Billy Bragg: Between my wife and me, we’ve got almost the entire Billy Bragg catalog, and even doubles in some cases—up to 2002’s England, Half English. He’s a weird one—a brilliant one, but a weird one. His earliest, barest albums still send shivers down my spine: “The Milkman Of Human Kindness,” “A New England,” and “Levi Stubbs’ Tears” are all stone classics, but there are songs as late as 1996’s William Bloke that still fully have it.
Here’s a story: At my first South By Southwest, which was around the time of William Bloke, I was invited to breakfast with Billy Bragg along with a bunch of other music journalists. I didn’t yet realize that things like this are sort of awkward for everybody, but Bragg was a good sport, and he’s a great talker. He quoted his own lyrics to our group (particularly the line about “socialism of the heart” from “Upfield”) and generally charmed. If you’ve never seen him play live, he talks between songs for about the same length of time he actually plays, which is probably frustrating for casual fans—though I can’t imagine many casual fans coming to see him at this point. I once saw him play in Madison, Wisconsin, and he made so many cheese jokes (and puns!) that the audience nearly turned against him. But they didn’t. He’s too winning. Keeping eight, purging the Volume II box set, because it’s basically a double, but it doesn’t even count because it’s on a different shelf than the regular CDs.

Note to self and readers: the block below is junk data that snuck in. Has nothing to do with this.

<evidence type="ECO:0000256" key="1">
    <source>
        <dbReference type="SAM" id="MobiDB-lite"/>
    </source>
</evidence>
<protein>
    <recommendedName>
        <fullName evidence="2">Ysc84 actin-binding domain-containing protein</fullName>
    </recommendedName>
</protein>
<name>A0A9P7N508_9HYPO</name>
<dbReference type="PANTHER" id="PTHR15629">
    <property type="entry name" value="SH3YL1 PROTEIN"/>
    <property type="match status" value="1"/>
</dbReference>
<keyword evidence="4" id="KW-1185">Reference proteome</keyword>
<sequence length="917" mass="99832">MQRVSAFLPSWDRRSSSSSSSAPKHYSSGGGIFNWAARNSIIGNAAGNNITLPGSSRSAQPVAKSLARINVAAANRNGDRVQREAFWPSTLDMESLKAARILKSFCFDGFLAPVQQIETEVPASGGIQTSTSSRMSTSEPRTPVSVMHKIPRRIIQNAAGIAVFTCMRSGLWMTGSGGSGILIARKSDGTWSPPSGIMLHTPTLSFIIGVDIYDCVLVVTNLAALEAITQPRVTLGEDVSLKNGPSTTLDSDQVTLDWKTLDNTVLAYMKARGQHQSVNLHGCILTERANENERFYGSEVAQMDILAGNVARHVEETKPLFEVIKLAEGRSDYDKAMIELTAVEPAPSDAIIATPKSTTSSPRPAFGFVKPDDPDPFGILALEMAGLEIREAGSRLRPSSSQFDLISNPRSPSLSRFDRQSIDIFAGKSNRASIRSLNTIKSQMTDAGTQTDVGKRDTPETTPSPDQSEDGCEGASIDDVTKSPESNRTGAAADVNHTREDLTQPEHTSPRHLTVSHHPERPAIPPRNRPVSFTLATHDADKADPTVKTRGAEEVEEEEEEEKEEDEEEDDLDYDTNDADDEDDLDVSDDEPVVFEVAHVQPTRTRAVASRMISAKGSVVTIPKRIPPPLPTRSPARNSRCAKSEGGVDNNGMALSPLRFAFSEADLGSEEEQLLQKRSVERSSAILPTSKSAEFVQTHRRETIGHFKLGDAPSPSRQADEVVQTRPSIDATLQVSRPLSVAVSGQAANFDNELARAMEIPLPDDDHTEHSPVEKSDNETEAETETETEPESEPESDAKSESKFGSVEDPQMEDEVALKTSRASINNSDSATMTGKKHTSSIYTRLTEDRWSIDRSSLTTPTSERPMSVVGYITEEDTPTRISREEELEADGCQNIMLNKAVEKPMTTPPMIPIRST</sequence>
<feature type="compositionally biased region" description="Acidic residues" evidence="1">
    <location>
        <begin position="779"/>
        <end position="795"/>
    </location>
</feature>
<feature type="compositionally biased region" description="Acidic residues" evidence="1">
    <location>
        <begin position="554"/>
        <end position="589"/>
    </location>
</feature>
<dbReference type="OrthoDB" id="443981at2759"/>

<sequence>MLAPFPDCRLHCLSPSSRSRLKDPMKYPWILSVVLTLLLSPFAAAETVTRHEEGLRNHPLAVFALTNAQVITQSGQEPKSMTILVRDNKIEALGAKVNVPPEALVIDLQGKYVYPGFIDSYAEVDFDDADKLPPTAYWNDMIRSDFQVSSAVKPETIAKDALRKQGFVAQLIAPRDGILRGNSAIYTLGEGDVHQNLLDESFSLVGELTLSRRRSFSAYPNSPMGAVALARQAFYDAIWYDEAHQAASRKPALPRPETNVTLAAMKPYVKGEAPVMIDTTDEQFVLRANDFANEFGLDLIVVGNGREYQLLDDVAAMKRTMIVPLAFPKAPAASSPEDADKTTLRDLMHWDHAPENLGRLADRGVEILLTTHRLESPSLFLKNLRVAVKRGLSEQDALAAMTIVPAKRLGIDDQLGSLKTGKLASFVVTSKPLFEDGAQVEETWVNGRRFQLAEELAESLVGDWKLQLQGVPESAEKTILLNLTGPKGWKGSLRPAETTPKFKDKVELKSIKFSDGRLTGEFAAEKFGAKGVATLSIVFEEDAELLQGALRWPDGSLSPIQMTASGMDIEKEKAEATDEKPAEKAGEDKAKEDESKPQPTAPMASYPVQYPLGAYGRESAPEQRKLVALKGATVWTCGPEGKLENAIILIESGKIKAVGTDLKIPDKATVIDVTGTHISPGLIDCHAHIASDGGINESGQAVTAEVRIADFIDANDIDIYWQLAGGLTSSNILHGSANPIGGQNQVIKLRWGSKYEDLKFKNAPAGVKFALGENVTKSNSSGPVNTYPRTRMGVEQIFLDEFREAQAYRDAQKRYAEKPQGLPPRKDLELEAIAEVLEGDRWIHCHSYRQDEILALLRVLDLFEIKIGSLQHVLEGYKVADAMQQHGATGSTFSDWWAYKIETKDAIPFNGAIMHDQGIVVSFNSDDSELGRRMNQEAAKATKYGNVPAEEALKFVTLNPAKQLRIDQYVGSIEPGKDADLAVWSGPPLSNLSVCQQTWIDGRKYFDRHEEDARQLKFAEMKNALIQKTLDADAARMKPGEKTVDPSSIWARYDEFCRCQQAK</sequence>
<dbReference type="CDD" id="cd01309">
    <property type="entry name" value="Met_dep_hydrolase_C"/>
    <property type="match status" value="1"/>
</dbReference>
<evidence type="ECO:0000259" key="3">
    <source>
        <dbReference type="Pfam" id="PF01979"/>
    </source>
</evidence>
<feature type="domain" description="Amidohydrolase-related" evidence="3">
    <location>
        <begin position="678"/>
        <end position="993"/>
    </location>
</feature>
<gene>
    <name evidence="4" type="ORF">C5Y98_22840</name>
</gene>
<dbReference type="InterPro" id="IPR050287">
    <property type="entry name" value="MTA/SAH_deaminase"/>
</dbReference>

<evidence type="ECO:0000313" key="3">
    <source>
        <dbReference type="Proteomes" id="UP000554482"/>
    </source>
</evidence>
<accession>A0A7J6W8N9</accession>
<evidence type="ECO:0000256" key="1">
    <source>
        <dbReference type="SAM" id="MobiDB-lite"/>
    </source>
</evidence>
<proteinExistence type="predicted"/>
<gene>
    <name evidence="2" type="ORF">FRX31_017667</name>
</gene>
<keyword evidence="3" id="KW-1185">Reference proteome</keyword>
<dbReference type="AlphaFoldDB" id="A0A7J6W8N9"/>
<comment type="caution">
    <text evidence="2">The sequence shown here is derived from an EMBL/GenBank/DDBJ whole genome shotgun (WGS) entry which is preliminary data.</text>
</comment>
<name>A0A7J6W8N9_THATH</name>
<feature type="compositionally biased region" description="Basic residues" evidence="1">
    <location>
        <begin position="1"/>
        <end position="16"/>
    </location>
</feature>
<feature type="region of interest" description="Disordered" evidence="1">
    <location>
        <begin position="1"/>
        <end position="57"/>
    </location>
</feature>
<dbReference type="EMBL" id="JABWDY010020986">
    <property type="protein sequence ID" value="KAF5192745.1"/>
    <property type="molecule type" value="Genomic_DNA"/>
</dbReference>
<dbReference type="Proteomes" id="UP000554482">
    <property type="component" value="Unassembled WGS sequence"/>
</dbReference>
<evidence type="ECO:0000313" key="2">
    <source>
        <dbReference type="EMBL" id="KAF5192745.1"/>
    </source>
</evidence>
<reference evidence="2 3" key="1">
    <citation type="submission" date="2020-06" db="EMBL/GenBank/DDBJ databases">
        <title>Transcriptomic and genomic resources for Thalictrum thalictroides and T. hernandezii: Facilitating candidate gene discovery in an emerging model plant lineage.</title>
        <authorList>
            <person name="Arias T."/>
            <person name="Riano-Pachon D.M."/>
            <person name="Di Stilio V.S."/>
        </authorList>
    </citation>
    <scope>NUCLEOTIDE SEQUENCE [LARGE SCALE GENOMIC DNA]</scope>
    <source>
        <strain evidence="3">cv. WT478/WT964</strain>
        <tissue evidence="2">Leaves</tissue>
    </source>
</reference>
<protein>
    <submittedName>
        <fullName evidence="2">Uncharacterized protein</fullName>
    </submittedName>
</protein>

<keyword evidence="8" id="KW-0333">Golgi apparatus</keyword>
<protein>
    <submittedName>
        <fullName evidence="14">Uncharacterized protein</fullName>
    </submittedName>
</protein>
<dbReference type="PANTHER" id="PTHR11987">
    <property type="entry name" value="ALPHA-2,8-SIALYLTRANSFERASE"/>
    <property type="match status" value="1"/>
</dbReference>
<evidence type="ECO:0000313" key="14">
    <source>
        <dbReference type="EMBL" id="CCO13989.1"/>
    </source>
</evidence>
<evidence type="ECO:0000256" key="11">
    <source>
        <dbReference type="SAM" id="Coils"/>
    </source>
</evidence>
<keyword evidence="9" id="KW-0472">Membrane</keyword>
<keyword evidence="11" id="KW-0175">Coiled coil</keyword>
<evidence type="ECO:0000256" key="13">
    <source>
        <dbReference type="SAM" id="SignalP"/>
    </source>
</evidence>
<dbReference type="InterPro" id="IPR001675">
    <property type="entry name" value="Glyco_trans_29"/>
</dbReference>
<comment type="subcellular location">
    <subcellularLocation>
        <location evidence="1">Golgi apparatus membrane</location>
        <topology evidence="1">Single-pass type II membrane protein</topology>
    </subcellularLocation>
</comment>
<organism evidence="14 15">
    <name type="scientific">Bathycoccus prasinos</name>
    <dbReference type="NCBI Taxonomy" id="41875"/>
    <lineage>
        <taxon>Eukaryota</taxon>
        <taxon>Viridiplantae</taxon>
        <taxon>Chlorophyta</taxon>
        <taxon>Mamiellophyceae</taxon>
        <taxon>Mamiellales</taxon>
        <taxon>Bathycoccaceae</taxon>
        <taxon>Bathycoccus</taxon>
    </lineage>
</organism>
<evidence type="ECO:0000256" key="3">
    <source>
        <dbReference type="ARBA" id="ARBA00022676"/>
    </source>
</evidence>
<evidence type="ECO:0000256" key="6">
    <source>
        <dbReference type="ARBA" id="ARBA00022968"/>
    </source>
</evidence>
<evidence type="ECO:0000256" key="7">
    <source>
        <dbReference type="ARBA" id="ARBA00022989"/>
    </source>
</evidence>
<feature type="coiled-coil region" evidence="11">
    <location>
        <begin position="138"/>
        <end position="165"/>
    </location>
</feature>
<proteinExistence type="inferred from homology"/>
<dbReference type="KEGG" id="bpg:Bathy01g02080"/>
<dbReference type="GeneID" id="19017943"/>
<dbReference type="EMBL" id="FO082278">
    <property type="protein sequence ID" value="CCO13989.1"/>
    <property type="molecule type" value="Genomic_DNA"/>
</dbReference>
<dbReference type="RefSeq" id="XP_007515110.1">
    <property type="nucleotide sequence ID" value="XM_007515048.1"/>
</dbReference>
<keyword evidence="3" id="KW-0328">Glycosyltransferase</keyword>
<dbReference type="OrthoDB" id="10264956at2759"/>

Brak: This was a clear candidate for purging, but when my 6-year-old son asked me what I was doing with all of these stacks of CDs and I told him, he grabbed the disc on top—Brak Presents The Brak Album Starring Brak—and told me that I couldn’t get rid of it, because it “looks really cool.” I told him it could go with his small stack of CDs, so that still allows me to say that I’m purging one. I think he’s going to love it, even if I haven’t given it, or Space Ghost or The Brak Show, much attention lately. Purging one.
Bright Eyes: There have been Bright Eyes songs and albums that I’ve found truly excellent, but it’s a band I never, ever go back to. I don’t even own the alleged classic—Fevers And Mirrors—on CD. When I’m ready to actually binge on Conor Oberst, I’ll just head to Spotify. Purging three.
Broadcast: I’m torn here, which means I should probably purge. I just have this cinematic British band’s singles compilation, Work And Non Work, which has pleasant memories—like a poppier Stereolab—but no real emotional resonance for me at this point. Purging one.
Broken Social Scene: It’s getting later in the day, and I’m getting a little more trigger happy. I love Broken Social Scene’s modern classic You Forgot It In People, and when I listen to the band, it’s the only one I ever reach for. The others are good—mostly—but only 2005’s self-titled album ever got near that 2002 peak. Keeping one, purging four.